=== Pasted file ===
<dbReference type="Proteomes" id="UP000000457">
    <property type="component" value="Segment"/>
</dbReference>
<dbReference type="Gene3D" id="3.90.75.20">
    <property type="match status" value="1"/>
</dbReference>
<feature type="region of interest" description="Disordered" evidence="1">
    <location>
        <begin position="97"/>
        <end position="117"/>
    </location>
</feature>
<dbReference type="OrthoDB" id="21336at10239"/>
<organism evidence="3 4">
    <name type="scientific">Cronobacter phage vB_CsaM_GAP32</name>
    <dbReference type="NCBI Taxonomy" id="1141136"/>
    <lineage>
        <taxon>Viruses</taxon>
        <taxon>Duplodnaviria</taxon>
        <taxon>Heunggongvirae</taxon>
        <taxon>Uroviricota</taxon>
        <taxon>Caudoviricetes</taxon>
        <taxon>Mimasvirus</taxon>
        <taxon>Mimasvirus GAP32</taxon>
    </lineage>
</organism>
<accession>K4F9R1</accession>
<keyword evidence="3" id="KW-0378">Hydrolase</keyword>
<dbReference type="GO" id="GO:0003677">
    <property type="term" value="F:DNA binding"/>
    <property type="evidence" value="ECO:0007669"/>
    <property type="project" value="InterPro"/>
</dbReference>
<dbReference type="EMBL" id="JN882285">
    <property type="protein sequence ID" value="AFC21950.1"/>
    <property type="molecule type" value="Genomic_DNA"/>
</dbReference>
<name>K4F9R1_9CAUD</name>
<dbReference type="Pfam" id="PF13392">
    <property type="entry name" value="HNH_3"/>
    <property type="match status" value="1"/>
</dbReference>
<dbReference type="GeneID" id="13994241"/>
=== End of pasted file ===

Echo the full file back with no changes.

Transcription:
<dbReference type="Proteomes" id="UP000000457">
    <property type="component" value="Segment"/>
</dbReference>
<dbReference type="Gene3D" id="3.90.75.20">
    <property type="match status" value="1"/>
</dbReference>
<feature type="region of interest" description="Disordered" evidence="1">
    <location>
        <begin position="97"/>
        <end position="117"/>
    </location>
</feature>
<dbReference type="OrthoDB" id="21336at10239"/>
<organism evidence="3 4">
    <name type="scientific">Cronobacter phage vB_CsaM_GAP32</name>
    <dbReference type="NCBI Taxonomy" id="1141136"/>
    <lineage>
        <taxon>Viruses</taxon>
        <taxon>Duplodnaviria</taxon>
        <taxon>Heunggongvirae</taxon>
        <taxon>Uroviricota</taxon>
        <taxon>Caudoviricetes</taxon>
        <taxon>Mimasvirus</taxon>
        <taxon>Mimasvirus GAP32</taxon>
    </lineage>
</organism>
<accession>K4F9R1</accession>
<keyword evidence="3" id="KW-0378">Hydrolase</keyword>
<dbReference type="GO" id="GO:0003677">
    <property type="term" value="F:DNA binding"/>
    <property type="evidence" value="ECO:0007669"/>
    <property type="project" value="InterPro"/>
</dbReference>
<dbReference type="EMBL" id="JN882285">
    <property type="protein sequence ID" value="AFC21950.1"/>
    <property type="molecule type" value="Genomic_DNA"/>
</dbReference>
<name>K4F9R1_9CAUD</name>
<dbReference type="Pfam" id="PF13392">
    <property type="entry name" value="HNH_3"/>
    <property type="match status" value="1"/>
</dbReference>
<dbReference type="GeneID" id="13994241"/>